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July 12, 2024

Remembering 9/11: Fort Hunter Liggett, South County cities reflect on tragedy 18 years later

SOUTH COUNTY — Everybody remembers what they were doing on Sept. 11, 2001. Shawn Sullivan, chief of the Fort Hunter Liggett Fire Department, was an airman stationed at Hurlburt Field on the Panhandle of Florida when he learned that two commercial airliners slammed into the World Trade Center towers one and two, and then another into the Pentagon.

Sullivan was an Air Force firefighter for the base and in his mid-30s at the time.

“At first we were all thinking how a pilot could misjudge flying around the towers,” he said. “Then it kind of hit us.”

Sullivan — along with dozens of U.S. Army soldiers, base firefighters and other attendees, including civilians — reflected during a commemoration ceremony last Wednesday at Fort Hunter Liggett on the 18th anniversary of the event that changed the world forever.

The ceremony at the base was one of several across South County that day, including an observance in Greenfield and Soledad.

At Fort Hunter Liggett, the brief and solemn ceremony was held in a parking lot on the corner of Infantry and 7th Division roads on base.

Maj. Cesar Rodriguez, the base chaplain, led the invocation, which was followed by the placing of a wreath by a firefighter and police officer at the base of a row of state flags. It was placed next to a police riot shield and firefighting jacket and axe to signify the dozens of first responders who were killed in 9/11.

The shrine that included a bell was flanked by two small audiences, the Fort Hunter Liggett Fire Department behind them, and a formation of soldiers behind the firefighters. The bell was rung several times and was followed by a bugler performance conducted by Ben Hanneman, a King City native who volunteered for the event.

Chris Andrew, a middle school teacher in King City, also conducted a bagpipe performance.

Col. Charles Bell, the base commander, gave a speech memorializing those who died — 2,977 total — during an attack by violent religious extremists, launching a war in Afghanistan that has persisted to this day.

Nineteen members of the extremist group al-Qaeda hijacked four planes, crashing what essentially amounted to missiles into the two World Trade Center buildings in downtown New York City and the Pentagon in Washington, D.C. The fourth plane crashed in an open field near Shanksville, Penn., killing all onboard.

“We honor and remember those that we lost, but we also recognize that the American spirit can’t be broken,” Bell said, “and we must continue to move on.”

Bell was a junior officer stationed somewhere in West Virginia when he remembers learning of the attack. He and a colleague had just finished conducting site surveys and sat down for lunch. Bell remembers a woman running up to them and — because they were in uniform — frantically expecting they were going to immediately do something.

“That’s the kind of frame of mind we were as a country,” he said.

The event became a wakeup call, according to Bell, that shifted the U.S. armed forces into a state of constant readiness. The level of patriotism felt since the event inspired a whole new volunteer Army the country has not seen since the Revolutionary War, he said.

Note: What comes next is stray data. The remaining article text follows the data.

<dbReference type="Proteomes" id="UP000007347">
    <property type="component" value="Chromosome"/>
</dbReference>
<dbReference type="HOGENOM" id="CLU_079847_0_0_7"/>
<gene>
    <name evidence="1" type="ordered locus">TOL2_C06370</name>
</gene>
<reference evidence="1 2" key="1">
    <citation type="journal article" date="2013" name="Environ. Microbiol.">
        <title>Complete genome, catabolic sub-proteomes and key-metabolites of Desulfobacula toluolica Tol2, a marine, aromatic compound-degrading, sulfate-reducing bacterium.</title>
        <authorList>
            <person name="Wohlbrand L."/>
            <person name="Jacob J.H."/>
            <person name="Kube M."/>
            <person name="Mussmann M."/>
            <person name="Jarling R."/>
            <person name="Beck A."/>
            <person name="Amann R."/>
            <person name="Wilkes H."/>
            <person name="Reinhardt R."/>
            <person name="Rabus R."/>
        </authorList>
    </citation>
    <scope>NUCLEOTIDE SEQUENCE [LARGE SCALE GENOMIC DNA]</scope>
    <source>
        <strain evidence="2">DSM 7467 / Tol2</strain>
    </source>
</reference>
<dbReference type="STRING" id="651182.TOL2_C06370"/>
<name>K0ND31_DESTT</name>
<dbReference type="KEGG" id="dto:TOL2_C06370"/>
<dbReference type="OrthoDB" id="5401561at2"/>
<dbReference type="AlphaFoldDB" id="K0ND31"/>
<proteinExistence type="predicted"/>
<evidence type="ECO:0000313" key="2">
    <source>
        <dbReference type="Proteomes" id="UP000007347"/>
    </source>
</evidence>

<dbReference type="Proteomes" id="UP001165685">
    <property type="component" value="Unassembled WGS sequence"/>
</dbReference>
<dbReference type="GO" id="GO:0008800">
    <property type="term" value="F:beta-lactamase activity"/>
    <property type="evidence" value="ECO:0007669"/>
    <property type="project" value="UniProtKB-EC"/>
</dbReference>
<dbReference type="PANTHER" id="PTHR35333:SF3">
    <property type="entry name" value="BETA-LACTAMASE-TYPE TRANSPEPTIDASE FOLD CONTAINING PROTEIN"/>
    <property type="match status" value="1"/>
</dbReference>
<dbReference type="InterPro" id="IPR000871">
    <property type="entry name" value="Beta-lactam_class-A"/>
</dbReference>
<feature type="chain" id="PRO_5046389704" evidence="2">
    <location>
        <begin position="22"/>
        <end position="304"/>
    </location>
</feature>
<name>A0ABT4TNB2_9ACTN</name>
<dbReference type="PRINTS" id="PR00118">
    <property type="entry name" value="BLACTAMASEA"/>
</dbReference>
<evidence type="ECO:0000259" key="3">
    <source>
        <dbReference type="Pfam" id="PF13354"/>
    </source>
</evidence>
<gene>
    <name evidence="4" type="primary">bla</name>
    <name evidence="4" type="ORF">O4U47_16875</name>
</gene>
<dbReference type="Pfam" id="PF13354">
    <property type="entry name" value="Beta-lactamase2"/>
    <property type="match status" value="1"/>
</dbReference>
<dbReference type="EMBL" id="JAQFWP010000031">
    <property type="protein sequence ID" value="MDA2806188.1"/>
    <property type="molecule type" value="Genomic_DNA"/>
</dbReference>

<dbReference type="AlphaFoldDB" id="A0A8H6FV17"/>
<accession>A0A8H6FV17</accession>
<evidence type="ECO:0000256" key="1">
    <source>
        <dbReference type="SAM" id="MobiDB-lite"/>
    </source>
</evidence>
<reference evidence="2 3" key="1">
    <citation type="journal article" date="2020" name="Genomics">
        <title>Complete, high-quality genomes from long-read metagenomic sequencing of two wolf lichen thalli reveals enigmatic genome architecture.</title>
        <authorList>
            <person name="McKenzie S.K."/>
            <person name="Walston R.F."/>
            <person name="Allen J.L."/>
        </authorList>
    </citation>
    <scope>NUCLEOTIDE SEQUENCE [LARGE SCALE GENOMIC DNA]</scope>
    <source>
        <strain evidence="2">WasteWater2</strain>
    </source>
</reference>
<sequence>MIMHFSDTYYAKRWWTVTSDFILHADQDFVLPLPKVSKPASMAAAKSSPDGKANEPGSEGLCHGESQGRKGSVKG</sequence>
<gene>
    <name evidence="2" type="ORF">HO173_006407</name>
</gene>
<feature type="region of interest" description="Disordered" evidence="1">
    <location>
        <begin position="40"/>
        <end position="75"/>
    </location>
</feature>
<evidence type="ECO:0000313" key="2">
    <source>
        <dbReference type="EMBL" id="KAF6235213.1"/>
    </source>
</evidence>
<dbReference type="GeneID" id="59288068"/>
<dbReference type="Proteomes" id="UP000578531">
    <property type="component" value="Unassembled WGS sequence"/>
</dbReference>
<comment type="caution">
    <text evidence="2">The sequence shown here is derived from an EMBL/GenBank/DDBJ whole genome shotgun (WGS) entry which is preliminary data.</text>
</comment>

But the conflict in Afghanistan continues, becoming the longest war the United States has ever fought. It is now a very real possibility that enlisted soldiers who were born after the 9/11 attacks could deploy to and fight in a war they were not alive for when it began.

When asked about that, Bell said it shows how foreign threats have evolved since the country was founded. Where the military has prepared fights against adversaries fighting for other governments, according to Bell, his soldiers are now training to fight against “non-state” actors, or enemies who are not allied to any country.

The attacks have also changed the way firefighters train, Sullivan said. Before, their jobs consisted mainly of putting fires out, but now Sullivan said 9/11 has modified his training to prepare for acts of terrorism — particularly the use of weapons of mass destruction like bombs and chemical or biological weapons.

In Soledad, firefighters and police officers gathered with staff and residents of the Eden Valley Care Center, which hosted its first 9/11 commemoration in the courtyard.

The event was organized by Pamela Hernandez, Eden Valley’s activity director. Hernandez, a Soledad native, remembered the day 9/11 happened. She was at home with her grandfather, who was glued to the television set. Hernandez said she remembers saying something like, “Hey, that looks real,” to which her grandfather stated: “Pumpkin, it is real.”

“That was the first time I’ve seen my grandfather cry,” Hernandez said.

Like the ceremony at Fort Hunter Liggett, it was short and sweet. Soledad Police Department Chief Eric Sills gave a speech, along with Gary Staab, interim executive director for the Soledad Community Health Care District.

Staab told the small crowd that the memorial service is a reminder of the things they should never take for granted, such as their loved ones and the first responders who perform acts of heroism on a daily basis.

Staab, who is old enough to remember the assassination of President John F. Kennedy, said the country has never experienced anything like 9/11.

“Never have we seen such a catastrophic and horrible event,” he said. “What I saw in those events was very much an attack on our style of life.”

Closing out his speech, Staab recited a quote by Kurt Vonnegut that has stuck with him for life: “I can think of no more stirring symbol of man’s humanity than a fire engine.”